Malcolm Ginsberg casts off to sample Emerald Waterways’ latest cruise along the historic Rhine.
As river cruising becomes more popular, I needed little persuasion to join Emerald Waterways’ newest offering along the Rhine, from Amsterdam to Koblenz – and as an added bonus, Sixties icon Twiggy would join us on board.
According to trade body CLIA UK & Ireland, which has replaced the old Passenger Shipping Association, 2014 will be a boom year for river cruising, with 27 ships already introduced and more on the way to join the 260 now on European waterways.
Emerald Sky is the newest addition at Emerald, a spin-off from Scenic Holidays, the long-established, up-market Australian luxury-tour operator whose UK operation was introduced in 2002. Another ship is due for summer 2014 and two more for next year.
Twiggy did the honours with the traditional bottle of champagne and then became just another guest of Emerald together with husband Leigh Lawson, enjoying among other things Emerald Sky’s indoor swimming pool with a sliding roof, which converts to a wide-screen cinema for the evening.
River-ship cabins are never going to be as large as their seagoing sisters, but what is on offer is more than adequate, with single or twin beds available. Emerald suites also offer balconies with large electrically-operated windows that can be opened for fresh air on summer days.
There is plenty of storage space, a well thought-out shower/toilet unit and free wi-fi and digital TV. Passengers can’t get lost with just a single corridor down the middle of the ship, which carries a maximum of 182 passengers. The three-deck atrium also houses an elevator.
Breakfast and lunch are buffet style, with a set time for the evening meal. There is a big selection of food, and vegetarians are well catered for. Evening entertainment is limited, with normally a talk on the next destination by the cruise director (or a specialist) and music provided by the resident pianist. At some ports, local performers come on board to add some regional flavour.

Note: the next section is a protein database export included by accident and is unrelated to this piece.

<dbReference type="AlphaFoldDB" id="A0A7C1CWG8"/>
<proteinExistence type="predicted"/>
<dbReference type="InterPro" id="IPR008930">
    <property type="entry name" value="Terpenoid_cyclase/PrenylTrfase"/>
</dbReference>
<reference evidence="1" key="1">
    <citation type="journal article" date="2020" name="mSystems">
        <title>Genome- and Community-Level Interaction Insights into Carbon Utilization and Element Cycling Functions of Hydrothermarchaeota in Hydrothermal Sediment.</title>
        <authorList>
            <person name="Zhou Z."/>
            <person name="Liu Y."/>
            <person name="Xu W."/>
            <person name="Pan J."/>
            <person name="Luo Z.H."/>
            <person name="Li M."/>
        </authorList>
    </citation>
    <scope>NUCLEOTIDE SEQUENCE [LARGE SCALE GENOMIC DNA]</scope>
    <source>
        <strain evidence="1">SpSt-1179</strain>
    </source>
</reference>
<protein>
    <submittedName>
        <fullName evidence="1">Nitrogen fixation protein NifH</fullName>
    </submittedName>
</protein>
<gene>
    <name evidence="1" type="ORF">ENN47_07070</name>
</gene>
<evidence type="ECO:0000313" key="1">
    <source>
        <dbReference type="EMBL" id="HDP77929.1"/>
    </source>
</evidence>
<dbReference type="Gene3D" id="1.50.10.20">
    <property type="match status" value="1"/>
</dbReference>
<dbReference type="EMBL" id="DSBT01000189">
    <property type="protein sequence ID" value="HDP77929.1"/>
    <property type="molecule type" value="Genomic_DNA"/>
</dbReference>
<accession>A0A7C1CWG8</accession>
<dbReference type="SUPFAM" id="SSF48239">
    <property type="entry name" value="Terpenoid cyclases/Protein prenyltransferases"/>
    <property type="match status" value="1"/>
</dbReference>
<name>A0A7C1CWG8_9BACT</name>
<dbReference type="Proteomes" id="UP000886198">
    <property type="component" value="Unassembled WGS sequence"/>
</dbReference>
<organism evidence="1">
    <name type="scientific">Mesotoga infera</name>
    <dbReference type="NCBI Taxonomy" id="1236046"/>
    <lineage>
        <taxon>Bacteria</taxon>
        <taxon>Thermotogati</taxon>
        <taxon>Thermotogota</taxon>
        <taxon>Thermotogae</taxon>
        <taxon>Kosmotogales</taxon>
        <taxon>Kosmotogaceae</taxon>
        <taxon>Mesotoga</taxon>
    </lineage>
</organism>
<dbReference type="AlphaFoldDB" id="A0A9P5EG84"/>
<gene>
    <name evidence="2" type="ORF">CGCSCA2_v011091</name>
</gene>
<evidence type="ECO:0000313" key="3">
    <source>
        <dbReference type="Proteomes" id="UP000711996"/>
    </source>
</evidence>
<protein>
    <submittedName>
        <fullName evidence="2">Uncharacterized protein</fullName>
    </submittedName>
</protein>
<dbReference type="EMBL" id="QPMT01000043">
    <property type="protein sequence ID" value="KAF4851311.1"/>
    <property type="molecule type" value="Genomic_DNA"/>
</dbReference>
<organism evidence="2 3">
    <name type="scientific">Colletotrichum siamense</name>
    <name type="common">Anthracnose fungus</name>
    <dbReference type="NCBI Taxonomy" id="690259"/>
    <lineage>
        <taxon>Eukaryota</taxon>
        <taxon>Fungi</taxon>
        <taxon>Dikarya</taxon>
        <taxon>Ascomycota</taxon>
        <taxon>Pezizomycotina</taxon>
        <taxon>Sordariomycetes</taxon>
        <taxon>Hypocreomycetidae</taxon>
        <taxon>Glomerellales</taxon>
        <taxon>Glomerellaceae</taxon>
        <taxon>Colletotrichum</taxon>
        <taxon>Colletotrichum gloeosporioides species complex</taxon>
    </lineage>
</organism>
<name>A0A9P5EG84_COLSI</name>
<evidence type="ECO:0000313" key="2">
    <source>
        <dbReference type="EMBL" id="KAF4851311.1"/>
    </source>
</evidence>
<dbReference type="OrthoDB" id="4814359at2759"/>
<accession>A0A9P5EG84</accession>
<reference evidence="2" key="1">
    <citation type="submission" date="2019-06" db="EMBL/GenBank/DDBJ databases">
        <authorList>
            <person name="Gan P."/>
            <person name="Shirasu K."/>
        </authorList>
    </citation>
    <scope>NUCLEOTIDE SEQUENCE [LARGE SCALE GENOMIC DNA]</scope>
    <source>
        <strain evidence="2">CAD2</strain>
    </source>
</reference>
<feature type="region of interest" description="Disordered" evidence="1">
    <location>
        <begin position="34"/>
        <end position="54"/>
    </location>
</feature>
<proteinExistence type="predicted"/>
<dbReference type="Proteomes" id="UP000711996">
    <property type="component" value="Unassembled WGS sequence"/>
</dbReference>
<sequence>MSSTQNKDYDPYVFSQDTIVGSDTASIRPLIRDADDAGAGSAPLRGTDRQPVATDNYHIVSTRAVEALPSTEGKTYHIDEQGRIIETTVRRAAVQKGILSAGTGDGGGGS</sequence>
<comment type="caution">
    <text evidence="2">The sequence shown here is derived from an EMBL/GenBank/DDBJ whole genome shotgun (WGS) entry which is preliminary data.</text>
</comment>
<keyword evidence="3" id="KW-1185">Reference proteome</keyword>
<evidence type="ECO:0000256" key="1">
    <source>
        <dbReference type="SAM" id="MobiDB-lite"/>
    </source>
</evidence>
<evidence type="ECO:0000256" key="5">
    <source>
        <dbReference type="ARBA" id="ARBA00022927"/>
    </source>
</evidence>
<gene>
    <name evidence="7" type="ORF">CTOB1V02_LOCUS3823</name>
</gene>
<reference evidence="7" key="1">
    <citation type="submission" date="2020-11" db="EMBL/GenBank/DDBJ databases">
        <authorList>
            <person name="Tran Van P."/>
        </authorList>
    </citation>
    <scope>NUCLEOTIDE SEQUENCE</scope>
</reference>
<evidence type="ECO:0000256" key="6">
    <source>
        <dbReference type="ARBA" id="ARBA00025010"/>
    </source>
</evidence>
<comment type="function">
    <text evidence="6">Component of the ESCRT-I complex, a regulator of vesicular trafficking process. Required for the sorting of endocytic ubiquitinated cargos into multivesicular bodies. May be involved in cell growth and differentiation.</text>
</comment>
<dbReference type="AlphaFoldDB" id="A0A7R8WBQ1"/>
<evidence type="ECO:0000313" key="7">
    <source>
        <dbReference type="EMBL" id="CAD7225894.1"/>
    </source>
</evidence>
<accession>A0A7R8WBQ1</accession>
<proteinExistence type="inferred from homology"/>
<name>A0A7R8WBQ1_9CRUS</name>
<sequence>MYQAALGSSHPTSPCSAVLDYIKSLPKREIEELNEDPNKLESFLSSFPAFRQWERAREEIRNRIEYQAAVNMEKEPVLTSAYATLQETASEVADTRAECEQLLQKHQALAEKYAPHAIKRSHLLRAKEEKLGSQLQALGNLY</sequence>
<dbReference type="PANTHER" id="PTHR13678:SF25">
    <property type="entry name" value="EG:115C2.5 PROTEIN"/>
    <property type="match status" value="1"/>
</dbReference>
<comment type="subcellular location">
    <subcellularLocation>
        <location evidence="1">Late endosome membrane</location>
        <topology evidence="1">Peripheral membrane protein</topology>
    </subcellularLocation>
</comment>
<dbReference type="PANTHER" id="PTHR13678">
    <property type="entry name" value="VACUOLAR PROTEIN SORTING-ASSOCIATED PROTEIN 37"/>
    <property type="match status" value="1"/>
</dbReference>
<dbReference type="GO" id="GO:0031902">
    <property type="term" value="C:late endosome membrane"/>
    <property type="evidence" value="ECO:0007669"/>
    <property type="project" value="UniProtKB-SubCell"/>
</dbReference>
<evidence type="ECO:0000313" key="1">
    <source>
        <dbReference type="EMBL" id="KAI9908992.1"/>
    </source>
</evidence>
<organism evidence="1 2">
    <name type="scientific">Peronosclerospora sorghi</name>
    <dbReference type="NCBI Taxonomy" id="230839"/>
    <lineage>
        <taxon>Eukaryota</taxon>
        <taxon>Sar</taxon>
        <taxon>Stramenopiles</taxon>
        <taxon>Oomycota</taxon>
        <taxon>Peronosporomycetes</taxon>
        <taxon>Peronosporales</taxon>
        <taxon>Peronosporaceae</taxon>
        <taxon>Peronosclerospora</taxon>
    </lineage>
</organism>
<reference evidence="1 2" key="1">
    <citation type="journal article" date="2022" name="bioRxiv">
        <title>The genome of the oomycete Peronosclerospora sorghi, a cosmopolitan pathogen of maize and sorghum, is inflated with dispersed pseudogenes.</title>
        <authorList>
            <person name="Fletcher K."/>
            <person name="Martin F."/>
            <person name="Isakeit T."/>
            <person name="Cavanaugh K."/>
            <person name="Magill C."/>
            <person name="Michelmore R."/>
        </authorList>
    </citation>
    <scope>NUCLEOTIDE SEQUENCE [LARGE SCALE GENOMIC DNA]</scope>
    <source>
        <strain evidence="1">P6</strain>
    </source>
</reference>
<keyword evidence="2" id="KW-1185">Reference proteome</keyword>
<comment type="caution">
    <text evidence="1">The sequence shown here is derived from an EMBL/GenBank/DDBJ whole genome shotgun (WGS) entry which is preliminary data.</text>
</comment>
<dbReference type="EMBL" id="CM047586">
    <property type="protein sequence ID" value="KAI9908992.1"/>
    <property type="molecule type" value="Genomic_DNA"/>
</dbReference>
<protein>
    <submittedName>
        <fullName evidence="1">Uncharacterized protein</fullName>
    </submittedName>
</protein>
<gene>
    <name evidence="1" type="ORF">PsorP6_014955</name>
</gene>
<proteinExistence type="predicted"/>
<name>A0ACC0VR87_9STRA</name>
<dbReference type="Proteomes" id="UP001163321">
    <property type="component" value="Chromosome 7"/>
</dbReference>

The ship also boasts a small but well-equipped gym and spa, swimming pool, walking/running track and a putting course.
River-cruise boats often travel by night but we left soon after midday, passing quietly through massive locks and into the Rhine proper, before arriving right in the centre of Cologne 24 hours later.
Our mooring station at Cologne was alongside the Am Leystapel promenade, where our local guides met us. It is a short walk into the centre of the city, which is Germany’s fourth largest, the place where Eau du Cologne was invented and home to a famous twin-towered cathedral.
Our visit included the Archaeological Zone, which uncovered relics from Roman times and one of the most significant Jewish quarters in Europe. Among the remains so far discovered are a Roman sewer, a mikveh which dates back to before 800AD and an ancient synagogue. A Jewish museum is under construction at the site.
The next stop was Koblenz at the junction of the Rhine and Moselle, an attractive little town, where we boarded a coach as part of the normal package to enjoy a drive past flowering vineyards marking one of the largest wine-producing areas in Europe and on to the village of Cochem.
Nestled in the river valley, this charming destination is dominated by the Reichsburg, or imperial castle, although the typical German hilltop bastion is something of a fraud, dating from the 12th century, abandoned in the Middle Ages and rebuilt in 1870 by a Berlin millionaire in Gothic Revival style.